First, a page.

What is My A1C?

Diabetes is a disease that occurs when your blood glucose, or better known as blood sugar, is too high. Your main source of energy is your blood glucose and it comes from the food that you eat. Sometimes your body doesn’t make enough insulin or doesn’t use insulin well. Insulin is made by the pancreas, which helps glucose from the food you eat to create energy. An A1C lab test is an important tool in the detection and management of diabetes. If you are at risk for developing diabetes, or already have it, it is important to know what your A1C is on average.

Am I at risk for diabetes?

The most common types of diabetes are type 1 and type 2 diabetes. Type 1 diabetes occurs when your body does not make insulin and type 2 diabetes occurs when your body does not make or use insulin well. Type 1 diabetes is usually diagnosed in children and young adults but can appear at any age. Type 2 diabetes is the most common type of diabetes and occurs at any age, even during childhood. However, type 2 diabetes typically occurs most often in middle-aged and older people.

What is my A1C?

A1C is a test that can identify prediabetes and diabetes. Additionally, it can help monitor how well your treatment for diabetes is working over time. It is a relatively simple blood test that can give you a picture of your average blood sugar level over the past two to three months. The higher the levels, the greater you are at risk of developing diabetes. Typically, you need the A1C test at least twice a year if your treatment is working efficiently. 

What do the numbers mean?

The A1C test numbers can vary by each person’s age and other factors, and your target numbers may be different than someone else’s. The goal for most adults with diabetes is an A1C that is less than 7%. These A1C test results are typically reported as a percentage. The higher the number, the higher your blood sugar levels have been the past two to three months.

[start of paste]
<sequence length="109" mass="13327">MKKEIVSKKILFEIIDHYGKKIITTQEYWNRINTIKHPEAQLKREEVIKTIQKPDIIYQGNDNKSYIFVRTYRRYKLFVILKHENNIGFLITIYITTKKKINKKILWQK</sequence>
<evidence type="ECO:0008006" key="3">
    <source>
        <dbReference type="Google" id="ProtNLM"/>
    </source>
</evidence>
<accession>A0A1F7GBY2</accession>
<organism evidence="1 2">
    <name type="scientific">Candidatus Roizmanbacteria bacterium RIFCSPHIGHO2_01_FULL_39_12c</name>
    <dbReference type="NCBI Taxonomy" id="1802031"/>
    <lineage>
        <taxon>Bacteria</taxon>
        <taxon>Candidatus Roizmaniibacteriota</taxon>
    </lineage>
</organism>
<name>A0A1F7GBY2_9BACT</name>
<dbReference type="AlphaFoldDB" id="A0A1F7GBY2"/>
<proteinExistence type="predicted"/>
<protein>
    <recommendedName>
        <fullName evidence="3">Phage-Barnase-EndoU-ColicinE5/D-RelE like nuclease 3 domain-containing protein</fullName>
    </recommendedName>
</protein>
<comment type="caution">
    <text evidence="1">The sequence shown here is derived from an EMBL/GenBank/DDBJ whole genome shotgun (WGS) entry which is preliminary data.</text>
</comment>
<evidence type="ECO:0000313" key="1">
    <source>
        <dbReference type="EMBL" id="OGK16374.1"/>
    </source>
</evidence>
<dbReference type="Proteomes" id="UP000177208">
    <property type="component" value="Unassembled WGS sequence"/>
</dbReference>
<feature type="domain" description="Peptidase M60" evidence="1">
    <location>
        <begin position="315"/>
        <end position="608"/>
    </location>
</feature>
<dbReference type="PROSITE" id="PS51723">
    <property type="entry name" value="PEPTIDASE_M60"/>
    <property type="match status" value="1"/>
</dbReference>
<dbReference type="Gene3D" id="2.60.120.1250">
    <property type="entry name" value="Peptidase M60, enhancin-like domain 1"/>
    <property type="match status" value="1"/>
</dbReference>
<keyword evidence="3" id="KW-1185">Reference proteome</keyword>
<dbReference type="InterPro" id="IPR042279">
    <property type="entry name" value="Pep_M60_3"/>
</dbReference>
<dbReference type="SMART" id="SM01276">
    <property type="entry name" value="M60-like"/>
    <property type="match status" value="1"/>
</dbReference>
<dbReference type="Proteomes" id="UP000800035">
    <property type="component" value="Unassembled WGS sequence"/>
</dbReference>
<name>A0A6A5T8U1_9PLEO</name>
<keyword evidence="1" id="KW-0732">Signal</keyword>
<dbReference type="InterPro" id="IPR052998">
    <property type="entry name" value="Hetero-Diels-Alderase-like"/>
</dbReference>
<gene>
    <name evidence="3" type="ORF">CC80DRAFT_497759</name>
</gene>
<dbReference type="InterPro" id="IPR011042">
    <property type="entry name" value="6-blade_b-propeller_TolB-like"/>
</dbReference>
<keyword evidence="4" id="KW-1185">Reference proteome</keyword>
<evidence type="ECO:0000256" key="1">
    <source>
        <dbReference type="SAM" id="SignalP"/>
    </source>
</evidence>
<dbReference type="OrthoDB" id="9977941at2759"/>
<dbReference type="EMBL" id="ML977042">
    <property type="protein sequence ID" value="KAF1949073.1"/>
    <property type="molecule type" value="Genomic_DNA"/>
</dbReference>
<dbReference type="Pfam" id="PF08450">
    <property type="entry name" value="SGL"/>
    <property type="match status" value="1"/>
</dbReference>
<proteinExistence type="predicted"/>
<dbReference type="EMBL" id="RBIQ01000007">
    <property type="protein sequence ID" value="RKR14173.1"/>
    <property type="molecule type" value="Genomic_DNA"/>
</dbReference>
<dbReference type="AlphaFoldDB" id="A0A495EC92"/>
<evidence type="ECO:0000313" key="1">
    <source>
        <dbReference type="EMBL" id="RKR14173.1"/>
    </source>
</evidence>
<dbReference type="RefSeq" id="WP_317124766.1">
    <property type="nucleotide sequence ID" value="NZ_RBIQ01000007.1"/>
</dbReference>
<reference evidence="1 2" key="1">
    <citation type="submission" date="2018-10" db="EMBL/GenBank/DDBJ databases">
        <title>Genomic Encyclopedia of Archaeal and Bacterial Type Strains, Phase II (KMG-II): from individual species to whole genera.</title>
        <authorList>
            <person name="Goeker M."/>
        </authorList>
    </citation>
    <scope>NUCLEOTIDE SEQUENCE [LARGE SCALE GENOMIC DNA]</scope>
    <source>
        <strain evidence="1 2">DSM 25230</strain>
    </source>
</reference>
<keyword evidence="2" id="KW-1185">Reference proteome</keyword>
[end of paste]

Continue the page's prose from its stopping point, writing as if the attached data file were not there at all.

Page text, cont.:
Let’s break it down:

  • If your A1C is between 5.7 and less than 6.5%, your levels are in the prediabetes range.
  • If your A1C of 6.5% or higher, your levels are in the diabetes range.

How can I lower my A1C?

The key to reaching your A1C goal is by trying to maintain a healthy lifestyle. This can be as easy as starting an exercise plan you enjoy and making it a part of your regular daily schedule. This could be just taking your dog on a walk. Do something that gets your body moving that you enjoy. Additionally, eating a healthy, balanced diet can do wonders for your A1C levels. Most importantly, follow the treatment plan your healthcare provider recommends. Treatment is very individualized, so it is important to stay vigilant in your treatment plan to predict the best outcome for yourself.

Woman with towel, exercise and diabetes, clinical research A1C

Those diagnosed with a medical condition like these can learn more about their condition and have the chance to benefit from potential new therapies not available to the public. To learn more about the enrolling opportunities for diabetes or other glandular disorders here at DGDC, call (210) 614-8612, or visit us here

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Dr. Mahendra Ghanta


Dr. Ghanta

Dr. Mahendra Ghanta is a Board-Certified Endocrinologist with a background in internal medicine. Dr. Ghanta is highly regarded by his patients and peers with over a decade of practicing medicine in Ukraine, the United Kingdom, and several states in the U.S.